Hair cortisol concentration (HCC) may be an accurate biomarker of chronic stress in patients with retinitis pigmentosa (RP), according to a study published in Experimental Eye Research.
Researchers conducted an observational study at a single center between 2019 and 2021 consisting of patients with RP (n=78, mean age 51.59±13.40 years) and healthy controls (n=148, 41.29±5.14 years). The team collected 3 cm hair strands from all participants near the scalp and evaluated stress levels using the State-Trait Anxiety Inventory (STAI) questionnaire.
Among the RP cohort, 67% had severe RP, average disease duration was 25.4 (range, 2-50) years, and 74.35% had severe grade anxiety.
Stratified by severe (n=52) and mild to moderate (n=26) RP status, severe disease was associated with poorer visual acuity (P =.001), more optic disc atrophy (P =.023) and bone spicules (P =.001), lower perimetry (P =.001), and thinner outer retinal thickness at the fovea (P =.001).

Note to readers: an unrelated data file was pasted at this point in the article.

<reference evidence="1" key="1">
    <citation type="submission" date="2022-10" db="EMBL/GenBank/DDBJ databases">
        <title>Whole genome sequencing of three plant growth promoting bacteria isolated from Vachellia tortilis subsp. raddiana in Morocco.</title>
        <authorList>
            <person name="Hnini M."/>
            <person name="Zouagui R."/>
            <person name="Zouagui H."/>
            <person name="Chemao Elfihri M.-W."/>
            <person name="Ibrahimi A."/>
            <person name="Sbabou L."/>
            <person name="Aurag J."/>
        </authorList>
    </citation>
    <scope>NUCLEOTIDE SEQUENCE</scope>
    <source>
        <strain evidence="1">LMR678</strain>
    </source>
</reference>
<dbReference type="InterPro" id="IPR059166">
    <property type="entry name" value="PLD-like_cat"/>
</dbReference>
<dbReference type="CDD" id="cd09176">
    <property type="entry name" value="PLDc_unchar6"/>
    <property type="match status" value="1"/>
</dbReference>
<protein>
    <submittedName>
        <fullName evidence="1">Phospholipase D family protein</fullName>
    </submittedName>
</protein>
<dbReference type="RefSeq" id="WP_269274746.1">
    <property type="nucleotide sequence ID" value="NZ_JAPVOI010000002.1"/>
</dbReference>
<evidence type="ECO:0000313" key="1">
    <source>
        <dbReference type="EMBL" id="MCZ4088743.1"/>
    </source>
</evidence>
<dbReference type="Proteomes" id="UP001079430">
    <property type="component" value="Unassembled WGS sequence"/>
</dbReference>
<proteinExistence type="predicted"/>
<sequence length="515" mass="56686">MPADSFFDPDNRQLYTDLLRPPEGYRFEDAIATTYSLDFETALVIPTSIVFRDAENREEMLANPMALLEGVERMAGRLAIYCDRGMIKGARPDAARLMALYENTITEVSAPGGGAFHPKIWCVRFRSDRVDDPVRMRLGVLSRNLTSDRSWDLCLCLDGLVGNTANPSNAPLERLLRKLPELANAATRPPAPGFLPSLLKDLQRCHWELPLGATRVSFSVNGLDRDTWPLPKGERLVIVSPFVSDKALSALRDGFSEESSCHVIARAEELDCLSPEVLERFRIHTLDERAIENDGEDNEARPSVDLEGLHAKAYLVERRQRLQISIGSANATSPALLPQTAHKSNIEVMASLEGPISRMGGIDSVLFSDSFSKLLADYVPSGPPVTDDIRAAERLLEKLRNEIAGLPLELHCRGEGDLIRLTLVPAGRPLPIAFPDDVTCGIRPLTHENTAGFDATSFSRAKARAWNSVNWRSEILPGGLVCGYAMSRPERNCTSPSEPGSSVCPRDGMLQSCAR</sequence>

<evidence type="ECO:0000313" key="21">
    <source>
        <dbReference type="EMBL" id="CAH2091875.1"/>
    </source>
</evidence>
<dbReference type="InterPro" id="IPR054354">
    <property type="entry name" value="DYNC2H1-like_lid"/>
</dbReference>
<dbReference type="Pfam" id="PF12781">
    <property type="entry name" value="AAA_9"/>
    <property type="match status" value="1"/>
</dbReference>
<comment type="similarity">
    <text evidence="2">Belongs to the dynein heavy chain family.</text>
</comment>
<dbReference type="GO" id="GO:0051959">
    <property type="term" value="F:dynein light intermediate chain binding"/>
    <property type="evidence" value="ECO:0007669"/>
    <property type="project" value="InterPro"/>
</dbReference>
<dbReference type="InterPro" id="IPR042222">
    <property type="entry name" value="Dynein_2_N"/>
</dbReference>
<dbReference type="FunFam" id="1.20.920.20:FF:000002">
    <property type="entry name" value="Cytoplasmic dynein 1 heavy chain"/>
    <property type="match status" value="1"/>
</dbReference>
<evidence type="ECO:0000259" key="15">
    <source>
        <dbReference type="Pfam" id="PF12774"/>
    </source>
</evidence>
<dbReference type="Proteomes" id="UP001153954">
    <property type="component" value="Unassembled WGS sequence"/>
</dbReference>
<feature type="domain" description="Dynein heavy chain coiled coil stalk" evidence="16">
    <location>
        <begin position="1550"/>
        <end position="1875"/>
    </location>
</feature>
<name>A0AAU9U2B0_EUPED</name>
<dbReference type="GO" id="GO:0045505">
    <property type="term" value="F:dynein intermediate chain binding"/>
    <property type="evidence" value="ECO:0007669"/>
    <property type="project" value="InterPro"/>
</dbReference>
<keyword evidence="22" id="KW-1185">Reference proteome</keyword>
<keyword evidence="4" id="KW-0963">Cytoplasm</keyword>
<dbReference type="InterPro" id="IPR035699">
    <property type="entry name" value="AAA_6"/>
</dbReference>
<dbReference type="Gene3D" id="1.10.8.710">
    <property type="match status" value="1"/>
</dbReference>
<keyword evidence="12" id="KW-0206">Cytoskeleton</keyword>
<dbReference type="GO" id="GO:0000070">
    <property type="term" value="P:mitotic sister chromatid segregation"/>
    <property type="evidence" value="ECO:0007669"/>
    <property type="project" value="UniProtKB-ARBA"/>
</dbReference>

Researchers noted higher HCC levels among the RP cohort compared with controls (500.04±120.99 pg/mg vs 136.17±60.51 pg/mg; P <.001). Disease severity correlated with higher levels of HCC with a difference of 274.27 pg/mg measured between patients with severe RP and those classified as mild-moderate (P <.001). However, they observed no such association between self-reported anxiety levels and RP severity.
“HCC as a clinical measure for long term cortisol exposure in patients with RP are elevated when compared to controls,” according to the investigators, who state that HCC has the potential to be a “promising tool to identify RP patients at risk of vision loss.”
This study was limited by a small sample size, single center design, underrepresentation of patients with mild RP, and failure to account for potential confounding factors such as hair dye or participant body mass index.
Mateos-Olivares M, Sobas EM, Puertas-Neyra K, et al. Hair cortisol level as a molecular biomarker in retinitis pigmentosa patients. Exp Eye Res. Published online March 6, 2022. doi:10.1016/j.exer.2022.109019